Which is one of the most difficult moments to capture while photographing wildlife?
For me, it would be shooting the Tiger-Sambar (deer) hunting sequence during May 2016 at Ranthambore. These were the final few minutes of our safari and light was fading out quickly. Added to that was the excitement of my fellow passengers in witnessing a once-in-a-lifetime scene. They were jumping up and down and rocking the jeep over; making it even more difficult to click stable and sharp images.
It is easy to get excited when witnessing such a rare moment, but as a photographer one has to keep his calm to be able to execute the scene with clinical precision. Since I had photographed hunting sequences before, in India and Kenya, I was only worried about taking sharp pictures at minimum possible ISO and at a low angle. So I settled down at floor of the jeep with my beanbag and carried on with my ‘work’ amidst all the chaos.
So far, which has been your favourite location for photography?
I have been lucky to be able to visit some of the very remote places around the world for photography; right from almost all the Indian forests, to Kenya and Tanzania grasslands, to landscapes of Iceland and Thailand, to Sri Lankan forests. However, one place I really enjoy for sheer enormity of wildlife is the Masai Mara in Kenya. The vast savannahs offer unlimited opportunities to try different compositions, witness some close portraits as well as intense actions like a Cheetah or Lion chase.
From the time that you went for your first wildlife photography trip, till date, which is the most crucial lesson that you’ve learnt about the wild as a photographer?
Patience. There is nothing more important than patience to succeed as a wildlife photographer. We operate in an uncontrolled environment where we are at the mercy of wildlife on what we see, and in what light conditions and distance we see it from. So we have to wait patiently for the right moment before pressing the shutter button. There can be trying times, when for days you do not get any expected moments or sightings in the field, but on a single good day, you make up for all of it.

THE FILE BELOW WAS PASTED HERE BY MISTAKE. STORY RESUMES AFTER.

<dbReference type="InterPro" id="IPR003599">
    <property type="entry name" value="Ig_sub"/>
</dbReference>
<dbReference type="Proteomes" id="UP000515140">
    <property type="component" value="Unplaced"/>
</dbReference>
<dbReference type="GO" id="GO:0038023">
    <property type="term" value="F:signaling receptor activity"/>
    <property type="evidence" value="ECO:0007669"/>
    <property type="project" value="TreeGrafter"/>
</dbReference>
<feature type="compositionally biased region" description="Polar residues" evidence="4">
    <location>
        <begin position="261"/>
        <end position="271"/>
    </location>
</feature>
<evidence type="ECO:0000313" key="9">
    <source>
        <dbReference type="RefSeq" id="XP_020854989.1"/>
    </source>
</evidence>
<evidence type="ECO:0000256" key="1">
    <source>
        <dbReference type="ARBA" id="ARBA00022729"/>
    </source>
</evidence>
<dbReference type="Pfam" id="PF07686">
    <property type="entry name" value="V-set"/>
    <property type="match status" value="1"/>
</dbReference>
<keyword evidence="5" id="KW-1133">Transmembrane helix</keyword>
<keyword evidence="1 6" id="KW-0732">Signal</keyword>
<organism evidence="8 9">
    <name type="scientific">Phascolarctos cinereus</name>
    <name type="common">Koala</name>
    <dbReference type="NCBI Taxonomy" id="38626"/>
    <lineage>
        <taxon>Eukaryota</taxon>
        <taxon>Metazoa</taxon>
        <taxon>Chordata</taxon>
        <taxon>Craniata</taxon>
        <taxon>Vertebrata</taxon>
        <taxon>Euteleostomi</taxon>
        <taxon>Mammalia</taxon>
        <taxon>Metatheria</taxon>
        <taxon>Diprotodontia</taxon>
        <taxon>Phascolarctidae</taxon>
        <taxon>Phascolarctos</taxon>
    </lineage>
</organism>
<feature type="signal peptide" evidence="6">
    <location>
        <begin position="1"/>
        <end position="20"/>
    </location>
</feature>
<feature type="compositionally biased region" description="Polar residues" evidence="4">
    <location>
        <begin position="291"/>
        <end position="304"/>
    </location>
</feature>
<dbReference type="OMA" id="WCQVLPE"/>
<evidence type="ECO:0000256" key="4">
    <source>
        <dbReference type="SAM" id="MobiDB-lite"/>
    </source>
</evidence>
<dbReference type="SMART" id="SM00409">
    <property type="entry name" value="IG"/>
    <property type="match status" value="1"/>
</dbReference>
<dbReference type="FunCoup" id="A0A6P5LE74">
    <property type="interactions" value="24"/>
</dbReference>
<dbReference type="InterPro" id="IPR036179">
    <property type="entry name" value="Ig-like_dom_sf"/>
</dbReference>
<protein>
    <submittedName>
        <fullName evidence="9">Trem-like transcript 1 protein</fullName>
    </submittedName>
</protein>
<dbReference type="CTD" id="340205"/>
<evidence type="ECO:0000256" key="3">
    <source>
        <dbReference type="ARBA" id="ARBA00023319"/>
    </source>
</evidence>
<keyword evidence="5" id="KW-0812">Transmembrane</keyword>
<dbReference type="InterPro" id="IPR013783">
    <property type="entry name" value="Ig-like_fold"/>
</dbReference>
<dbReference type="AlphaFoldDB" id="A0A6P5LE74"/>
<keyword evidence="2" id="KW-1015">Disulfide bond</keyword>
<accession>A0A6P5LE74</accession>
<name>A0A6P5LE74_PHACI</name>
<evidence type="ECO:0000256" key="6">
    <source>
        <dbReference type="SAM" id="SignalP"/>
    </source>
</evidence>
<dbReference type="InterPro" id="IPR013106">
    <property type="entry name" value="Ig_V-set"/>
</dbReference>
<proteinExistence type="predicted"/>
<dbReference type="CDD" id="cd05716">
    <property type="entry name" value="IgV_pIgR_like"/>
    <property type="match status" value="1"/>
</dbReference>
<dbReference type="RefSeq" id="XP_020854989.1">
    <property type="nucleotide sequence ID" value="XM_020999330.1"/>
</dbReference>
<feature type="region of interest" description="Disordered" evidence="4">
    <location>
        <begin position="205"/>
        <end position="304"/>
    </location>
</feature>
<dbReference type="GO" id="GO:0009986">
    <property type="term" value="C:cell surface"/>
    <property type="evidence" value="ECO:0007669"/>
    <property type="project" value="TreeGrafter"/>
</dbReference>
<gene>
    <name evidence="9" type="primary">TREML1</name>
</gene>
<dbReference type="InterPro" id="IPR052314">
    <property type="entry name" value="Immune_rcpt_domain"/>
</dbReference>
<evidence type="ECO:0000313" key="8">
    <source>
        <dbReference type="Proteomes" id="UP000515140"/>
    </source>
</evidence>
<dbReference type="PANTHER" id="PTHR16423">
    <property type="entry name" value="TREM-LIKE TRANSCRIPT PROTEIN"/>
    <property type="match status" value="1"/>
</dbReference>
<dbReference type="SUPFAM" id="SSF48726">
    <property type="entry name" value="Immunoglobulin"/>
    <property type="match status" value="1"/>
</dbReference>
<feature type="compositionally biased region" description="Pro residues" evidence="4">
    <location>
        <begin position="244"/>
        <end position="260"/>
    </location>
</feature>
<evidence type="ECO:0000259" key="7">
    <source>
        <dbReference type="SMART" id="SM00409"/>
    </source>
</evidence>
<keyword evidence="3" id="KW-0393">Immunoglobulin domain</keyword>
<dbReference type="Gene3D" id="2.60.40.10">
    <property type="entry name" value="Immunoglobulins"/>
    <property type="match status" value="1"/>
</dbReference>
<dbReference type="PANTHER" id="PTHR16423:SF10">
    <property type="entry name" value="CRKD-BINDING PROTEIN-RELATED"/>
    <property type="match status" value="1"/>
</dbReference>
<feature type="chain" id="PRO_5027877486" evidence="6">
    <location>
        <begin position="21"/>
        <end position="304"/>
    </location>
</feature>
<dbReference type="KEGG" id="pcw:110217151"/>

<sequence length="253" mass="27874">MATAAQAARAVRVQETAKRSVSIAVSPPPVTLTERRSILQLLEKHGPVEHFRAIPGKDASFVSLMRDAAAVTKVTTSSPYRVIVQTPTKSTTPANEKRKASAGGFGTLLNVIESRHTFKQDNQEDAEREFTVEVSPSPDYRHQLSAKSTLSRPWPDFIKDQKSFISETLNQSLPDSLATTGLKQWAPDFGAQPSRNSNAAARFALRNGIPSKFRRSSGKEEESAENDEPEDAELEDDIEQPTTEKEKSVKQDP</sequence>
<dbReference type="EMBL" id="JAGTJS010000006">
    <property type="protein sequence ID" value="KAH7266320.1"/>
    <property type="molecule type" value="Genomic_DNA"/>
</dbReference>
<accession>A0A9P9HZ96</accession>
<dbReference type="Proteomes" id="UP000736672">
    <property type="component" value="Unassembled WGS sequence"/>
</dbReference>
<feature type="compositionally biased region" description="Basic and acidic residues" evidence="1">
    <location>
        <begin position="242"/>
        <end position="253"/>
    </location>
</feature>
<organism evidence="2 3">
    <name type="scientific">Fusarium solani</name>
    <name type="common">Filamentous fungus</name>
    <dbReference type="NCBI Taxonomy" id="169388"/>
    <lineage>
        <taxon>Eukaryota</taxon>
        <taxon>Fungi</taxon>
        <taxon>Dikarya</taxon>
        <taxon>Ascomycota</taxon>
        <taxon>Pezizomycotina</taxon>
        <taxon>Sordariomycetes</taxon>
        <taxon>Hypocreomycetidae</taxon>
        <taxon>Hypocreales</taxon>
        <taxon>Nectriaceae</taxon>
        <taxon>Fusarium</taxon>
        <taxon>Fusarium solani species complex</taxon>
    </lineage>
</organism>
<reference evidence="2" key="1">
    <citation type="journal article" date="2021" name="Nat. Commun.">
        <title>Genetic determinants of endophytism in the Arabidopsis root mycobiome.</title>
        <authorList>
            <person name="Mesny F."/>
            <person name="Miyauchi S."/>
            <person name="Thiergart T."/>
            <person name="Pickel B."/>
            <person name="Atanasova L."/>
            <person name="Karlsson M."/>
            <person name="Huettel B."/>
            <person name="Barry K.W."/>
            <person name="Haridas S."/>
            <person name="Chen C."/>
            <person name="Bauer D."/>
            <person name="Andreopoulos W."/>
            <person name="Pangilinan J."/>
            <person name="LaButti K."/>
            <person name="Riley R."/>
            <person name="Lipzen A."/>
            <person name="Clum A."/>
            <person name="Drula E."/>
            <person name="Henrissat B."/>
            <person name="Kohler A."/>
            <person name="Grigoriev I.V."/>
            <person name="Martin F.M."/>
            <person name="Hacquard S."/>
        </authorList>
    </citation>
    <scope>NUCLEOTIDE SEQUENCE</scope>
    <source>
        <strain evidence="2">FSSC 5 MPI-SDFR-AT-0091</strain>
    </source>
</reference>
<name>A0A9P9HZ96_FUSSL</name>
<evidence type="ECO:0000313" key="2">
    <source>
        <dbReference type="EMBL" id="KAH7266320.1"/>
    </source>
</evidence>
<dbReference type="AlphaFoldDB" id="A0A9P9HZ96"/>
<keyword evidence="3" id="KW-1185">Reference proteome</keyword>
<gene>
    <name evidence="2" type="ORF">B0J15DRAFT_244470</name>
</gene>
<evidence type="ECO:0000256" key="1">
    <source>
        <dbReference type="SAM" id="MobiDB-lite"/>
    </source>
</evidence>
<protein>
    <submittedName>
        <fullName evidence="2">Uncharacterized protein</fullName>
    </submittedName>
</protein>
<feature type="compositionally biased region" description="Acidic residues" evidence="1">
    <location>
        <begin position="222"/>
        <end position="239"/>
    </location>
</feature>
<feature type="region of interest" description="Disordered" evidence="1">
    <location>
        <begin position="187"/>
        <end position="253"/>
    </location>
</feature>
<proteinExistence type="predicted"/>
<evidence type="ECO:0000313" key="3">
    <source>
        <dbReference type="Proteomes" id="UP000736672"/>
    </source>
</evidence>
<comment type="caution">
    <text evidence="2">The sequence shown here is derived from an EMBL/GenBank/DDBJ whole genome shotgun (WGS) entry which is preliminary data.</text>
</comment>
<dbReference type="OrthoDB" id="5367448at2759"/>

Next is a photographer’s reflexes and ability to predict action. While in the field, we always have to be on our toes and be ready for unexpected action. The skill that we develop over time is the ability to predict that action and prepare for it. For instance, once at Bera, there was this Leopard cub sitting on a rock, and it got up facing its sibling at a level below. From the way it got up, I could anticipate it may jump towards its sibling and was prepared with camera settings and frame composition according to that. During the photography tours I conduct at WildVoyager, one thing I tell my participants is to visualize the frame first and if you are convinced only then press the shutter button.
What are your views about post-processing of images?
I have a strong belief that we should use post-processing only to present what we actually saw. If I saw the scene in certain kind of lighting condition, and the RAW image somehow fails to replicate that, I would use processing tools to recreate the same mood. My usual processing routine is some basic color correction and sharpening. However, I strictly abstain from any kind of digital manipulation and would advice the same to budding photographers. If you cannot get the image right in the field at first time, photoshop cannot do it for you. In such a situation, delete the picture, and go to the field again!
Would you like to give any advice to budding photographers who aim at pursuing professional photography as a career?
I believe that photography looks like a very glamorous profession and gives instant fame on social media, but it is equally important to pursue and achieve your educational goals parallely. While I cannot comment a lot on other genres of photography, I can say that it is a little difficult for beginners to make a living as a nature and wildlife photographer. Let me clarify here that a professional wildlife photographer is one who makes most or all of his living by selling his/ her images or getting paid a salary/fees for his photography assignments.
My suggestion to youngsters would be – get into this field if you really have a passion for nature and wildlife photography, but do not do this with an expectation to earn your livelihood. If you are doing really exceptional work, you will be recognized with time and will have avenues to turn this into full time profession. But that will not come overnight, and may take years to happen. |SP